Larger cuttings should be trimmed to a point at the cut. It will prevent the tissue from drying out too much, making rooting unnecessarily difficult. The procedure is somewhat different when propagating succulents with milky sap, such as various species of Euphorbia (spurge).
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First, it is essential to use gloves to protect yourself from the milky sap that escapes at the cuttings, some of which are toxic or at least irritating to the skin. Then the cuttings are dipped in water at 40 degrees Celsius to coagulate the sap before they are staked. As a general rule, succulent cuttings should be given some time to dry first. Cactus cuttings can even be kept dry until the first root beginnings appear. To do this, place them in a narrow container so that they do not touch the bottom. Then put them in pots with growing soil, where they usually root quickly in warm ambient temperatures. Do not water the plants, but only when roots have formed.
Foliage succulents such as Thickleaf (Crassula) or Flaming Cheetah (Kalanchoe) are propagated by leaf cuttings. Use only healthy and fully formed leaves that are not cut off, but broken or torn off by hand. Let them dry and stick them with the upper side of the leaves in growing soil. And that is how to propagate succulents from stem cuttings.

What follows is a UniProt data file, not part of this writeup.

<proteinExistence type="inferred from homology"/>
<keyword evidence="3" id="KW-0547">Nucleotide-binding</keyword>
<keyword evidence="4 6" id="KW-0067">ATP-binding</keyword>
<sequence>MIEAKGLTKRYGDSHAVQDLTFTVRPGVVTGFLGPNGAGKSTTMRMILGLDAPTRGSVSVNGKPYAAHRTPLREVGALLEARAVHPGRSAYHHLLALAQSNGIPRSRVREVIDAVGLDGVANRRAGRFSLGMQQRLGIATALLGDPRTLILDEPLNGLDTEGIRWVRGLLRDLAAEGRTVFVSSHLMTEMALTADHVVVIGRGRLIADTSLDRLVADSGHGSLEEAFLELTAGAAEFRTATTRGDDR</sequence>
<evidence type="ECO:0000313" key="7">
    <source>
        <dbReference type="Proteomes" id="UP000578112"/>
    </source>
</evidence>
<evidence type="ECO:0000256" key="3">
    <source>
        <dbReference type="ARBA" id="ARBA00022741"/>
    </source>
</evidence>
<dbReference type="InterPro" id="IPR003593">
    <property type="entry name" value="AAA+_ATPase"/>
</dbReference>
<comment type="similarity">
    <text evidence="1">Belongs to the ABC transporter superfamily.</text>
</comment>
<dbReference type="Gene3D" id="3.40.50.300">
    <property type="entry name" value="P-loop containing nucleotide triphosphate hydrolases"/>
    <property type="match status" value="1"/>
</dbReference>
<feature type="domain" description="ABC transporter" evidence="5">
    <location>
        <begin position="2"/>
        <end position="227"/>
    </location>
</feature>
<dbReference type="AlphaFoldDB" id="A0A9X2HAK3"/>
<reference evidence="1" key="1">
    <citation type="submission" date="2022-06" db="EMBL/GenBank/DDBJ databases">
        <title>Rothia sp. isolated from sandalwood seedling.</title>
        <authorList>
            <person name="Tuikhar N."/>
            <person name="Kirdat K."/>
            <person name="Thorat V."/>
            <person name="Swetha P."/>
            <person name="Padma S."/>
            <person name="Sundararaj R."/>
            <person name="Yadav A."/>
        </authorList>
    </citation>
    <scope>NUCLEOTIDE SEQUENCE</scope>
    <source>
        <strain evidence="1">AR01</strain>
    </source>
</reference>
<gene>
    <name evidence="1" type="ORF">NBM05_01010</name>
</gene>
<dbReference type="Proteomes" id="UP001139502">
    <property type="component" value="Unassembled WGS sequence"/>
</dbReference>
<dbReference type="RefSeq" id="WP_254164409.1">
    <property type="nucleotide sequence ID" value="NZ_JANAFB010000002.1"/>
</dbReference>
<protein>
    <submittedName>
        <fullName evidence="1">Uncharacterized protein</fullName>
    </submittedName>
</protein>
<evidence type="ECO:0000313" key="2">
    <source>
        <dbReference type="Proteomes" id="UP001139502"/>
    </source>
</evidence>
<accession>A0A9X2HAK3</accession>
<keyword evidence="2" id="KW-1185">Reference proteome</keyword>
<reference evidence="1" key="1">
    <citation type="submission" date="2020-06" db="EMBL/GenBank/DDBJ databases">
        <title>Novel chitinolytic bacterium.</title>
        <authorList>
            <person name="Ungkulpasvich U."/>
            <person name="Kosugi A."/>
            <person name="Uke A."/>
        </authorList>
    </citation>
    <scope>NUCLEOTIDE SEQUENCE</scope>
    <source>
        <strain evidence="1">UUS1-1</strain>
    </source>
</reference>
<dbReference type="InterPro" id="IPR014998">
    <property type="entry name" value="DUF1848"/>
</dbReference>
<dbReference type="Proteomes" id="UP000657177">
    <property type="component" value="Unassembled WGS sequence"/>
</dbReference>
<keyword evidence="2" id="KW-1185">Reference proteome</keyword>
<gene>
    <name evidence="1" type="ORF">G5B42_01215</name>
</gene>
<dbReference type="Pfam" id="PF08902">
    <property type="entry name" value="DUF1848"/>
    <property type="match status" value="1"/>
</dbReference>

Tip: Intersections make plants susceptible to disease. So, intersected places should be dusted with some charcoal powder.
How to Propagate Succulents Through Kindel?
If you want to know how to propagate succulents most easily, the answer is to form follicles. The botanist calls it secondary shoots that develop directly on the plant and easily detached. Some even already have visible root attachments. Allow the offshoots to dry for a few hours before placing them in potting soil. That is usually all that is necessary. This type of propagation works with the aloe (bitter cap), the zebra haworthiya, or the sea urchin cactus (Echinopsis). The echeveria forms whole daughter rosettes, detached and planted separately.
Special Cases of Succulent Propagation
Of course, there are special cases among succulents that can be propagated in other ways. Living stones (Lithops), for example, can be divided during their growing season, which in the case of wayward plants means dividing the entire body into several pieces. Sprouting Mammillaria species can be propagated via warty cuttings, which the plants produce in large quantities. They are further cultivated, similar to seedlings.
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As soon as the succulents are well rooted and begin to sprout, they are pricked out into their pots and further cultivated as usual: The propagation is successful!
Conclusion: How to Propagate Succulents?
Propagation of succulents is not as difficult as we mentioned earlier. All you need to know is how to propagate succulents and take care of them properly. We have discussed the possible methods simply so you can easily follow the steps for propagating succulents. Please let us know through the comment section if you have any more queries.